What a relief! It wasn’t so long ago that I found myself in a similar situation so I know exactly how you must be feeling right now. Great job 🙂

  10. We’re debt-free other than the mortgage. We even let savings take a hit in September so we could pay for our new-to-us car outright and avoid a loan. Granted, we were aided by the insurance payout and a relative, but it felt great to not have to deal with financing or a monthly payment.
    Abigail @ipickuppennies recently posted…The road to $10,000My Profile

  11. I’m so pleased for you Aldo! That’s great! And what a good saving too. I’m glad Kate was able to give you an interest free loan to speed things up a little.
    Hayley @ Disease Called Debt recently posted…10 Things I Wish I Knew When I Was in DebtMy Profile

  12. Congratulations! What a great feeling it must be to be debt free! We are working on doing the same!
    Jayleen @ How Do The Jones Do It recently posted…How Do They Do That: Joyful DinnersMy Profile

  13. So exciting! Congrats. I’m so happy for you. Can’t wait to be in your shoes 🙂
    Melanie @ Dear Debt recently posted…Debt, It’s Been RealMy Profile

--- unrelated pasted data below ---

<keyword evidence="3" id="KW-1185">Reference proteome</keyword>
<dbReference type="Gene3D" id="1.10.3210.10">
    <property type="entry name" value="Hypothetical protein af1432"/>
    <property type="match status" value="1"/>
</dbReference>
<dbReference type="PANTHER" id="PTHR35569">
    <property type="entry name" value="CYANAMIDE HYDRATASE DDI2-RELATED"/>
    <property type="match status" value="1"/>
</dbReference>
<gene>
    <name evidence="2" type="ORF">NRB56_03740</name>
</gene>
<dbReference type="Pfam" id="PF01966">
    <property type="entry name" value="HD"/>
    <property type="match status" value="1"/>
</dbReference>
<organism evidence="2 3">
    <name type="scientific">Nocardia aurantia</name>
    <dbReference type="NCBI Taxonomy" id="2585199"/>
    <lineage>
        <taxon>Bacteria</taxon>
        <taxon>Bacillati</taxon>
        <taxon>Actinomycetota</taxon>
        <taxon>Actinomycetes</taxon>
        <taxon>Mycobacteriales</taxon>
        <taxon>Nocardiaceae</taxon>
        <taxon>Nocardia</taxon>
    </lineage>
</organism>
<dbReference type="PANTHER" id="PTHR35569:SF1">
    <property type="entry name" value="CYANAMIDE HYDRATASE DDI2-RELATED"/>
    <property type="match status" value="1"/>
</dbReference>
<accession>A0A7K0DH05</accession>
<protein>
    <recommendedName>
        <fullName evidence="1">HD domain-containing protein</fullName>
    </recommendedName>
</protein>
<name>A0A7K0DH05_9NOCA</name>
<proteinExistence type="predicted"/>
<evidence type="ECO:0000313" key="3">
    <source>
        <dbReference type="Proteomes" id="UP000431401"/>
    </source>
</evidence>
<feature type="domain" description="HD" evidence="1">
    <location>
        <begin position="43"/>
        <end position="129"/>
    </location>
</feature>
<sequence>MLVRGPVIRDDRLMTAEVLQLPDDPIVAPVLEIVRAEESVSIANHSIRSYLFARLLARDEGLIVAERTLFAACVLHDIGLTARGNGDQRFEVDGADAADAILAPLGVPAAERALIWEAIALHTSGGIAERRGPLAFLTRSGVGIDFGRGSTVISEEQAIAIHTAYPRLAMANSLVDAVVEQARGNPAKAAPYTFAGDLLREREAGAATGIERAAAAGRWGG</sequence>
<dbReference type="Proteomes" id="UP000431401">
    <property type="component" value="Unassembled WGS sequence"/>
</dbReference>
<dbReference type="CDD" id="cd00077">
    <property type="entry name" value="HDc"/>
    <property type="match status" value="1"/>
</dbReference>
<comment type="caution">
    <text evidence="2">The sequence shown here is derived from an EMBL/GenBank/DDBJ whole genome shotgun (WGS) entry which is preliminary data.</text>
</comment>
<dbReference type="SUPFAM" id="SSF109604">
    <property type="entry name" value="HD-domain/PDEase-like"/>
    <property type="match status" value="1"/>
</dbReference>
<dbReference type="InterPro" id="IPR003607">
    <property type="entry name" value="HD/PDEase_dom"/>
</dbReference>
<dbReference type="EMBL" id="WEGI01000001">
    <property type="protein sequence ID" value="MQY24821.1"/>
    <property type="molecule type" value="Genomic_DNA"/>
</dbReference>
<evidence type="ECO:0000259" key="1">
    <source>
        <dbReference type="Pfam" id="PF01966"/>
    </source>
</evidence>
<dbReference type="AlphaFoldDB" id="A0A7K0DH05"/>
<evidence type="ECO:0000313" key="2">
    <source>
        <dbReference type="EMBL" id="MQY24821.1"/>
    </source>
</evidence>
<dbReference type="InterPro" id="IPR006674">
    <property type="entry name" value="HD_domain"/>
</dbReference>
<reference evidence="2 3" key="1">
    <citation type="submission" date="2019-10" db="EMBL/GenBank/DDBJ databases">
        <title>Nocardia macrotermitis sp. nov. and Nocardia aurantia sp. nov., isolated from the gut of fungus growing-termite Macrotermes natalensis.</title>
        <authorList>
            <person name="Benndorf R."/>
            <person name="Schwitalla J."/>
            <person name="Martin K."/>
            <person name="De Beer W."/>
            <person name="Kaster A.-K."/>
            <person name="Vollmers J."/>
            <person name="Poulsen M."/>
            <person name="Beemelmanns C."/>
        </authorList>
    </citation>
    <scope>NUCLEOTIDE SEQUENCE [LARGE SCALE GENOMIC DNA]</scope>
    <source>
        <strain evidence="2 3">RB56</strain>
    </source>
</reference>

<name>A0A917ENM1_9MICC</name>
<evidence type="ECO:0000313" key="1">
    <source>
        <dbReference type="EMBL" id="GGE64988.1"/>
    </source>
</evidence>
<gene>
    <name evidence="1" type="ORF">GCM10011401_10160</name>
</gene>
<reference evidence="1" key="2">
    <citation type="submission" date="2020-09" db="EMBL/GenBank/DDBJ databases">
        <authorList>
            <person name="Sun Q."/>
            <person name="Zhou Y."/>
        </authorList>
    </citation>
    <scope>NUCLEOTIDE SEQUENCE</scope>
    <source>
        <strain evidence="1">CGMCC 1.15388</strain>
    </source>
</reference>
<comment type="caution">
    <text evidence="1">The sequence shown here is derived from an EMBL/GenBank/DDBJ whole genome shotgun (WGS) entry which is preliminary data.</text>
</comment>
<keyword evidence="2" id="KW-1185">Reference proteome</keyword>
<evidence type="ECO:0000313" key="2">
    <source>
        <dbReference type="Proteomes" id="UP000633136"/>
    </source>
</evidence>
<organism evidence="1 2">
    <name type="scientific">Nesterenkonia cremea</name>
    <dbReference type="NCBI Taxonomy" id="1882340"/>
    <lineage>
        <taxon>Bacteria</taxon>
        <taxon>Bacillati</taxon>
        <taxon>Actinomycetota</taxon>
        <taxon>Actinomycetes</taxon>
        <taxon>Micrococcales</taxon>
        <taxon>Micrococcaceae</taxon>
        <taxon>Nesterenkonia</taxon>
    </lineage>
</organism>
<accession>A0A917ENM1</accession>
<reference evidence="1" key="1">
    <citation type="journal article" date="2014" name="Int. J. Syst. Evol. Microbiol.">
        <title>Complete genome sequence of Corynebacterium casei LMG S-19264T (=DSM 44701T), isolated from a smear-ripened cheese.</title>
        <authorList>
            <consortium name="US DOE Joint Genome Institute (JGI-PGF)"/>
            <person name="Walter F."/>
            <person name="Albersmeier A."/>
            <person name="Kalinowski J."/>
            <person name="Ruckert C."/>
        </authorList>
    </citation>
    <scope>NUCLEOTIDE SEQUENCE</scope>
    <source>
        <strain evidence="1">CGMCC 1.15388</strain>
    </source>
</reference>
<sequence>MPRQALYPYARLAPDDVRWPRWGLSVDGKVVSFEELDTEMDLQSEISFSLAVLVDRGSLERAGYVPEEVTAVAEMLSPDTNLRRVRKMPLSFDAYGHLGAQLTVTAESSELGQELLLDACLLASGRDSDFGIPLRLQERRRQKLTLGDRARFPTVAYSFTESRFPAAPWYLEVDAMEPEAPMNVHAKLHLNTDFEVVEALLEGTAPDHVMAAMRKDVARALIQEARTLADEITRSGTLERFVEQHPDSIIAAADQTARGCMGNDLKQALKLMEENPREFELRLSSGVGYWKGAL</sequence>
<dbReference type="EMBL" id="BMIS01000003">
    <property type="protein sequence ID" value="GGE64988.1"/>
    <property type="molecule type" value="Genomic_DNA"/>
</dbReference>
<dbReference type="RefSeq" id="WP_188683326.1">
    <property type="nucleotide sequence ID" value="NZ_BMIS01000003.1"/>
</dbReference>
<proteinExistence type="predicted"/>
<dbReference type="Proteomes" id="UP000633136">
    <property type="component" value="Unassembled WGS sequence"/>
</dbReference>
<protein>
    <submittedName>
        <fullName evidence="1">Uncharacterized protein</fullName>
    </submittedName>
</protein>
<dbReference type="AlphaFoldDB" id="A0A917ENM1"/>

14. Wow, congratulations Aldo! That is so amazing! YOu must be over the moon. Enjoy your newfound debt freedom!

  15. Even Steven says:

    Congrats on paying off your debt. I couldn’t have said it better with having a support system around you. My wife is very supportive in our plan to be debt free, but the biggest accountability partner I have is the personal finance community.

  16. Congrats on being free from debt. It takes dedication, but I think we can all become debt free with the right plan in place.

  17. I’m thinking about paying off the fiance’s student loans but never thought to charge interest. I think I might just pay them but I like the idea! His money is my money so either way – it saves me money.
    MB @ Millennial Boss recently posted…My 2016 GoalsMy Profile

  18. Erik says:

    Yeee!! That’s a pretty good feeling that last! right Aldo?
    How is it going now that you’re debt free? have you put aside some cash for investments since March?
    I’ll be around more often, keep posting.